Seventeen months ago, business and social media was abuzz with electric automobile maker Tesla Motors’s audacious plans to build its own $5 billion electric battery “gigafactory within the United States, capable of supplying up to 500,000 electric vehicles per year. Plans indicated that the plant, would ultimately be able to produce batteries at 30 percent less cost, and when operational, would provide the capacity to be the single largest battery manufacturing volume plant in the world. To state the obvious, the strategy was a bold and savvy thrust involving vertical integration, given that of the entire value-chain and cost-of-goods sold (COGS) for an electric powered automobile, the batteries are indeed the highest portion of cost.
Since the February 2014 announcement, a far broader strategy has been unfolding, one that will extend beyond automotive supply chain needs. In September of last year, Tesla selected a site within the state of Nevada, just outside of Reno. Thus far, the steel structure and roof of the new factory have been completed. Tesla has partnered with Japan based Panasonic to assist in the setup of production processes within the new gigafactory. By autumn, Panasonic will dispatch hundreds of its employees to Nevada to assist in the plant internal design and setup.
In June, Tesla entered into a research partnership with a noted professor at Dalhousie University in Nova Scotia, known for his work in innovating lithium-ion batteries. The goal of this research partnership is to determine methods to incorporate more voltage as well as less cost of materials within batteries without eroding their longevity. According to a published report, Tesla is further investigating its own sourcing and processing of lithium, cobalt, graphite and nickel.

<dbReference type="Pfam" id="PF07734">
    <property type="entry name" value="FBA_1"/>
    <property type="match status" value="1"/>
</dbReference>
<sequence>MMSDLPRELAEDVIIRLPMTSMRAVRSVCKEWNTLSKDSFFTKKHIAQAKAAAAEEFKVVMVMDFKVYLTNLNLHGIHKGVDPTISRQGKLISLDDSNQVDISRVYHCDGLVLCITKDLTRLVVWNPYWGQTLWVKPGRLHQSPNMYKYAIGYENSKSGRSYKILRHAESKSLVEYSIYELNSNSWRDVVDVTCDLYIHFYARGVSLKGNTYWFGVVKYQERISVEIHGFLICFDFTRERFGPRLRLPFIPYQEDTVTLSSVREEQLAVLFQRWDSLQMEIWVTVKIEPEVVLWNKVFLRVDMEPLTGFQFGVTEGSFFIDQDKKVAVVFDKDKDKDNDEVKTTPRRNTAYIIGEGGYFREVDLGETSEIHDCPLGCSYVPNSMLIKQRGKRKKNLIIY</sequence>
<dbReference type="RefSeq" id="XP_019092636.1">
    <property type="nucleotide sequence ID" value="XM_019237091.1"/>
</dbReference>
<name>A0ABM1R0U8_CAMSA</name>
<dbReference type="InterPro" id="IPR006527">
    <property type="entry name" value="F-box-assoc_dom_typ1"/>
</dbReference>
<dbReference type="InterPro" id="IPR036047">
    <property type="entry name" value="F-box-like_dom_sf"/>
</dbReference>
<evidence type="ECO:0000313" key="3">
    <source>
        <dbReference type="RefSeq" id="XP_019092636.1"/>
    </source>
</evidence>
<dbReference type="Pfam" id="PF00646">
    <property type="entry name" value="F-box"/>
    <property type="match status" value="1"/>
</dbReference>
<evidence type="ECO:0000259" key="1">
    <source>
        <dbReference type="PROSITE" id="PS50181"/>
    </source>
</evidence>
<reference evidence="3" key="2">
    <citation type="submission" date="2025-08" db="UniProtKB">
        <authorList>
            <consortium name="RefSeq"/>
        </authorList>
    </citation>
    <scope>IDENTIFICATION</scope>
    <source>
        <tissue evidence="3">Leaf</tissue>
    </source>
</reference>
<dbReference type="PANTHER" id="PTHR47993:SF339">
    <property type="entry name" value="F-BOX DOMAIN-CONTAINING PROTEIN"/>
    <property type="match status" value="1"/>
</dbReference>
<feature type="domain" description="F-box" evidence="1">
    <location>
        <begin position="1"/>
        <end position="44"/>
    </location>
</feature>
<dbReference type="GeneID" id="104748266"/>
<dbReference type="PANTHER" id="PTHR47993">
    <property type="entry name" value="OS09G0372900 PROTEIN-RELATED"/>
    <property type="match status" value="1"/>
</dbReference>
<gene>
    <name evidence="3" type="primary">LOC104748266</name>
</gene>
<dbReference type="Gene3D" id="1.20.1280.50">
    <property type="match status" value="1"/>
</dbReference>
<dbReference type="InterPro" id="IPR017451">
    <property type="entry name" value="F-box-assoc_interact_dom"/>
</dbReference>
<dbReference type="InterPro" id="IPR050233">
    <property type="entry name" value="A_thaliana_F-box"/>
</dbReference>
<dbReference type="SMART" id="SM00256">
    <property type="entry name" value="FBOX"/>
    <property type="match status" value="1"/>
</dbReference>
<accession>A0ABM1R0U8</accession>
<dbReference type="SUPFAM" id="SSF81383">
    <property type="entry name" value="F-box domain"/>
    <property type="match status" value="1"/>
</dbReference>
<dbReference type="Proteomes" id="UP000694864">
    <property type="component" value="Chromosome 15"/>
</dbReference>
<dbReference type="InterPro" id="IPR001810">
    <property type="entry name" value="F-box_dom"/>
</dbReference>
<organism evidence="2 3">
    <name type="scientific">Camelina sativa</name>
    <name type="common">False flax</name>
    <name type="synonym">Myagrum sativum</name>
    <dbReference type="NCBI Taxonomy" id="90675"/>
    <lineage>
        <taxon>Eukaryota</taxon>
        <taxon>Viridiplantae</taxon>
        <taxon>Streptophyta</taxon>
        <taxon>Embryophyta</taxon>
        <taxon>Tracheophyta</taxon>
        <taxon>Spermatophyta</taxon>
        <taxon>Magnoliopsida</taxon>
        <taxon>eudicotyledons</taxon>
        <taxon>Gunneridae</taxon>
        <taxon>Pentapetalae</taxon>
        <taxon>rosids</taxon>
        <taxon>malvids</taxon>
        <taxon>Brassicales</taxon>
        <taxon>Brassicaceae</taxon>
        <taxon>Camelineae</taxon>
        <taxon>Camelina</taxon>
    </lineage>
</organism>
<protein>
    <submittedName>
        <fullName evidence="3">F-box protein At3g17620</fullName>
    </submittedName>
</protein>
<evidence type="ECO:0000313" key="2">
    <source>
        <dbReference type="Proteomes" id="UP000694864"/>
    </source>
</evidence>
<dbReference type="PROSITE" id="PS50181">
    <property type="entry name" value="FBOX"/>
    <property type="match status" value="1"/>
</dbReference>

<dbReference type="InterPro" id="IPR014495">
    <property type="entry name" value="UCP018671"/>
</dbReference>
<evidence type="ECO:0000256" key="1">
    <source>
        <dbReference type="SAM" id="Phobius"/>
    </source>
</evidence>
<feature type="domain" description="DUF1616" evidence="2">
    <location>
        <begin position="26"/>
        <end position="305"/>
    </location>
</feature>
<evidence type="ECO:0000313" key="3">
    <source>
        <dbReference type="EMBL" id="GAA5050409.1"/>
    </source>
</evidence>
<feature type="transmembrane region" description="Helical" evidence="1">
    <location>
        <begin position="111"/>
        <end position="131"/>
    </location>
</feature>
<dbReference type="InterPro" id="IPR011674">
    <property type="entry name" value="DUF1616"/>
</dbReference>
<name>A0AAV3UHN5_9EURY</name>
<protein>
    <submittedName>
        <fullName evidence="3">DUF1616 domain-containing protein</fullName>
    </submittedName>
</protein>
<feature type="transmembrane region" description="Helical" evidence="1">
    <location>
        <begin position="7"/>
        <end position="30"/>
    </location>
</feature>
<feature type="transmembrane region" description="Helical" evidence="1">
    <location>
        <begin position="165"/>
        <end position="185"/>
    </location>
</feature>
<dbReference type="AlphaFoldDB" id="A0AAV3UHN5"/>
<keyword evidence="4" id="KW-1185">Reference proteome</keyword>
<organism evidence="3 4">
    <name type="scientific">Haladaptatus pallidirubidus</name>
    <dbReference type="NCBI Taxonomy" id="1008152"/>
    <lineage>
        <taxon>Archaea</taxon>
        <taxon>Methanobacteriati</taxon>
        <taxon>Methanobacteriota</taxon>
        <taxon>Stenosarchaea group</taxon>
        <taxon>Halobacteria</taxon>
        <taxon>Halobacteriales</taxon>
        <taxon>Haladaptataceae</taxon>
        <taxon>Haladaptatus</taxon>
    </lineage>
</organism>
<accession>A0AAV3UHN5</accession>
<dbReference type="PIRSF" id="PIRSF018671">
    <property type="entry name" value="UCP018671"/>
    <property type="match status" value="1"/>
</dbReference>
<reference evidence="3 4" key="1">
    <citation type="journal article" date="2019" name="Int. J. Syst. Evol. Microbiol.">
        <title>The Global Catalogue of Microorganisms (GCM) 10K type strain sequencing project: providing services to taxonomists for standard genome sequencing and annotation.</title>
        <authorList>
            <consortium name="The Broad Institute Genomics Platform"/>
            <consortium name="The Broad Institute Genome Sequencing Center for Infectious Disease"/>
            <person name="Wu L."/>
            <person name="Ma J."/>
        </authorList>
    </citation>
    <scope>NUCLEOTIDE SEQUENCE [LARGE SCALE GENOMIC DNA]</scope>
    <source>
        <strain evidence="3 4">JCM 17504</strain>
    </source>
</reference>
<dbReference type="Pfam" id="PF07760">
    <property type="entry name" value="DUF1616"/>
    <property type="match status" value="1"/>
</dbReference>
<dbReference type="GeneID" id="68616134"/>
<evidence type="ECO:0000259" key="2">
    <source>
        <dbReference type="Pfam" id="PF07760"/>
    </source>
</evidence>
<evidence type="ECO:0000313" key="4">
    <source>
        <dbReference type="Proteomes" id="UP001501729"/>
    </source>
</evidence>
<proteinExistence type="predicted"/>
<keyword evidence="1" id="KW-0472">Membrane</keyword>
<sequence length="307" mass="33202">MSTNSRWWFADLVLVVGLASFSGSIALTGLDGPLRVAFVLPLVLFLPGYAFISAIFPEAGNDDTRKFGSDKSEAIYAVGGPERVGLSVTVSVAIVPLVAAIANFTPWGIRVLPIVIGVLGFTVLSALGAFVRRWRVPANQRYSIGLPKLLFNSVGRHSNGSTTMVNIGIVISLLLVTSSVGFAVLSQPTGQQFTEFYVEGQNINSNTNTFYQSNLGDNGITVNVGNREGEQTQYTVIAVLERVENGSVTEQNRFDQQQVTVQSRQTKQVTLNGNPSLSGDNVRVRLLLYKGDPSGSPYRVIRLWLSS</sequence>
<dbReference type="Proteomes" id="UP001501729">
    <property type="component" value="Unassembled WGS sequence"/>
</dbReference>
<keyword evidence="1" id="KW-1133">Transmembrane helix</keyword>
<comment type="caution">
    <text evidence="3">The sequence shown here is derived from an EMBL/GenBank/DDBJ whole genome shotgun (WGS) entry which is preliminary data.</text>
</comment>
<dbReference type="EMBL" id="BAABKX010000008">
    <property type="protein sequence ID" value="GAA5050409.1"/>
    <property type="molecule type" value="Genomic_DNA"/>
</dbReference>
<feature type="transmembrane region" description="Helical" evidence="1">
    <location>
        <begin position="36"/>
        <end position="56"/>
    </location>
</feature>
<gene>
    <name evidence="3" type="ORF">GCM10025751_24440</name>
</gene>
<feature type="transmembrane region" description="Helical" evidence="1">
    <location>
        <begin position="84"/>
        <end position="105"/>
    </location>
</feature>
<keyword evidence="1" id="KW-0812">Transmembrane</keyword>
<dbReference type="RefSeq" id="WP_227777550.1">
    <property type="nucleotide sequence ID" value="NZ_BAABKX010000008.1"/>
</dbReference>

This week featured news indicating that Tesla has now increased its land holdings surrounding the new plant, purchasing an additional 2000 acres. The land purchases reportedly occurred during April and May with the majority of the land, according to Tesla, serving as a buffer zone in which solar arrays are to be constructed to provide internal power to the new factory.
According to a published report from The Wall Street Journal, battery cells will begin to roll-off production lines by the end of 2016, with plans for additional phased ramp-ups extending through the year 2020. Once more, up to 25 percent of the new plant’s capacity is expected to be allocated for production of static storage battery needs for homes, businesses and utilities. Tesla recently unveiled a new line of home storage batteries and the firm’s iconic founder, Elon Musk recently indicated that there has been positive interest from other industries in exploring potential battery supply agreements.
Tesla’s corporate culture of thinking big continues to extend across the supply chain and the new gigafactory will be the most significant testament to that boldness in supply chain vertical integration.
For added information regarding this new factory, readers can review Tesla’s conceptual design.